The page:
blogger Russell Kelly
My dad used to say October was when there was a lot of growth in the
soil. It's funny how you find strength in single sentences like this, years afterwards.
I've learned gardening myself from books and TV. I spent a year
observing things grow and writing down what I saw. Food takes longer to grow
than you think, and it's easily lost.
Now is the time you have to plant what you want to eat for Christmas.
I have just sown oregano, chives, dill, potatoes, carrot, pumpkin and
By December we may also get early tomatoes because we’ve planted the
seeds in the greenhouse. If you have children, plant seeds with them, or with
someone you love. It's important.
Tomatoes and Hobart are strangers and they’ve taken a while to trust
each other. The tomato has travelled a long way to get here, like many of us they've been transplanted in alien soil.
Growing up in the northern suburbs my classmate Peter's dad was a
tremendous tomato grower. He still grows
them I presume, long rows in his suburban back yard, cool green aisles in the
summer. Peter hasn't been back here for twenty years and they don't talk.
In growing tomatoes, my own father followed the advice in ‘Gardening in
Tasmania’ by T.D Raphael. I have his copy still. 'Tomatoes', it advises, 'are
one of the more rewarding crops for Tasmania’s climate, although at times, can
be a challenge for the amateur to cultivate’. I'm glad we don't think that way anymore.
My foster father Ernie had his own methods. He was a terrific gardener and
would plant mostly big cropping, certain varieties, no
fuss and mucking around. Reliable. My foster mum Doreen made the most delicious
relish and chutney – the secret ingredient was Ezi Sauce. Now I know there is a
great variety in the making of such things, and not least because #sweetbaby is
such a terrific cook.
This year we went to the Royal Botanical Gardens tomato sale. Held in
September, it is an institution if you’re new to Hobart. They sell heritage
varieties, old hard-working or nearly-lost cultivars that are difficult to get.
This year we got 11 kinds – $5 a plant. Some have come a long way to get here, some
have been saved from extinction.
This year we chose cultivars with distant names like Cherokee Red, Hungarian
Heart, Arkansas Traveller. Varieties from a different climate, transplanted
into Tasmanian soil, here to live and to belong.
A lot of the first fruit grown was at the Botanical Gardens – despite
the cold. Governor Arthur had convicts
build a wall that could be heated by fire from within to provide a heat sink
and ward off the frosts that kill young plants right up till mid October.
That’s why the number- one rule with growing tomatoes here is: Don’t
Plant Them Before Hobart Show Day. That's today.
From today frost is less likely and the warming sunshine can work its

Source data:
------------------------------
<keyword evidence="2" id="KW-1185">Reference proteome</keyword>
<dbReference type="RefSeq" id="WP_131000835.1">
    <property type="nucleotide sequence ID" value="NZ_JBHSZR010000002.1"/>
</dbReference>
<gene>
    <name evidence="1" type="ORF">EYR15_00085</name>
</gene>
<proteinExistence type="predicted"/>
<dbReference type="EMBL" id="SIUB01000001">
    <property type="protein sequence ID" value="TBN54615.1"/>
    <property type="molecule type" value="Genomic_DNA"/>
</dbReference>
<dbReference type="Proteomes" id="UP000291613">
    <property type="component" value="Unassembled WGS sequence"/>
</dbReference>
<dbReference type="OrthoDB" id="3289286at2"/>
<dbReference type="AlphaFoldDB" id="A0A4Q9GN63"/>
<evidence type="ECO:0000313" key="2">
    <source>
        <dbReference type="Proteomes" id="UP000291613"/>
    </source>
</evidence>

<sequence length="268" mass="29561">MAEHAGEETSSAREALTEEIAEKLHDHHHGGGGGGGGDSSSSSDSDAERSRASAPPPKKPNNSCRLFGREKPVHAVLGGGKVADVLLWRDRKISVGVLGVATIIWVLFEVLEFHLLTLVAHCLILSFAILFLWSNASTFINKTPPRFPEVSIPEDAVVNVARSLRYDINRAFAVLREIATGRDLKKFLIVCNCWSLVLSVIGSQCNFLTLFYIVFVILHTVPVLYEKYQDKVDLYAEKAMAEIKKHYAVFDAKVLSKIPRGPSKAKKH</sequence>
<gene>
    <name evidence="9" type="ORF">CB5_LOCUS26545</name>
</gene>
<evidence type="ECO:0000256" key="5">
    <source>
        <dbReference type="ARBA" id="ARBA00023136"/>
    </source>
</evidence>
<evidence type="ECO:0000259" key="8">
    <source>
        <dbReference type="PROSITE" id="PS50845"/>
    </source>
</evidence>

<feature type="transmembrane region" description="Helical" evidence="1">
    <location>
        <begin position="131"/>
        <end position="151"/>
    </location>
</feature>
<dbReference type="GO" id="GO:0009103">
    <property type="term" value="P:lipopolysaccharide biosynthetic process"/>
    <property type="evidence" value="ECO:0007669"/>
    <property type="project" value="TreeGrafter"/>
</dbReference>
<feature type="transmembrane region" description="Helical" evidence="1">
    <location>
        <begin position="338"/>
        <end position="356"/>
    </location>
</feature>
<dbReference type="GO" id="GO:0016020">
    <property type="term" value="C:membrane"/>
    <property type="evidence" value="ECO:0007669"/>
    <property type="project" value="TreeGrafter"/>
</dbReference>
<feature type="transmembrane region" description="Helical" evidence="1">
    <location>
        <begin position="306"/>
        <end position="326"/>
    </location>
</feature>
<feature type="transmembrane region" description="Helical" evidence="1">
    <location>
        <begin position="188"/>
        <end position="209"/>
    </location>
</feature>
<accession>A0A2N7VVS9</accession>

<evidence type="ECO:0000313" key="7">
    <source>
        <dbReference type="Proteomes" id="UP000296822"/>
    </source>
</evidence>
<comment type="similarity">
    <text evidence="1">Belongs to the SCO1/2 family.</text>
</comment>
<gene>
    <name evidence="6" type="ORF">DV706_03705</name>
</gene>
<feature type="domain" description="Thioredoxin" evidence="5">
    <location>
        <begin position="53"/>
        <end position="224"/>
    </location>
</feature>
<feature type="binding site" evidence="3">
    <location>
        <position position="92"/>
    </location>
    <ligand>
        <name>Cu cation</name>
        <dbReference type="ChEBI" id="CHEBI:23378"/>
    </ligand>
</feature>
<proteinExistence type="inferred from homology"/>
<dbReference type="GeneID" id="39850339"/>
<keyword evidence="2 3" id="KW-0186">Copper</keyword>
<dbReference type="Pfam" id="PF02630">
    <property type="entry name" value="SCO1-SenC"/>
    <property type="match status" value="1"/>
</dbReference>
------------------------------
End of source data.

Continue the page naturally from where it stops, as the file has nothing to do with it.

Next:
Five things you need to
successfully grow tomatoes in Hobart:
The seed: there are so many varieties, why not experiment like a real amateur:
regular and potato-leaf, beefsteak, oxheart, tom thumbs, bush and vine; red,
pink, yellow and purple – and striped.
Dad used to dry out the variety that fruited best, flicking the seeds
with his nicotine fingers into a brown
paper bag for the next year. Some made it, some got lost on the concrete.
The soil: As the soil warms up, dig in lots of rotted manure, river sand,
charcoal, fish emulsion and seaweed emulsion. In this, it is Peter Cundall’s
advice from TV I have taken. Like a friend,
the soil is a patient and dependable force.
The water: In Hobart we are fortunate to have such pure, clear and life-full
water, straight from the wilderness and virtually free. It is a gift to be able
to use it.
The stake: Don't skimp on a good stake. A tomato
plant can get too tall and flimsy to hold the weight of its bounty. By the time it's fully grown it’s not
possible to know which is more important – the plant in all its achievement, or
the stake it relied upon. When the time comes to take out the stake,
the plant collapses instantly.
Tending: Make sure you feed the tomato every two weeks – but not too much or
you’ll promote leaf growth but not fruit growth. Water every couple of days but
not too much, or they’ll get blossom end rot. Keep them hungry for experience
and thirsty for life. They say pinch out the lateral branches between the main
branch and the stem, but I don’t really know why you do this, it seems a waste
The harvest: If you’re lucky by Christmas you may have an early tomato. By end of
January you’ll be harvesting bucket-loads. Pick them green and ripen them
indoors or let them ripen on the vine.
The plants are living larders, trusses of deep vermillion fruit, sun
warmed and full of juice and pulp and seed. The plants give back to you.
One last thing: remember who you planted the seeds with and don't eat
the fruit alone. If that's not possible, give away some of what you grow with
pleasure and good grace and best wishes.
Tomatoes are simple and their lessons are simple too.
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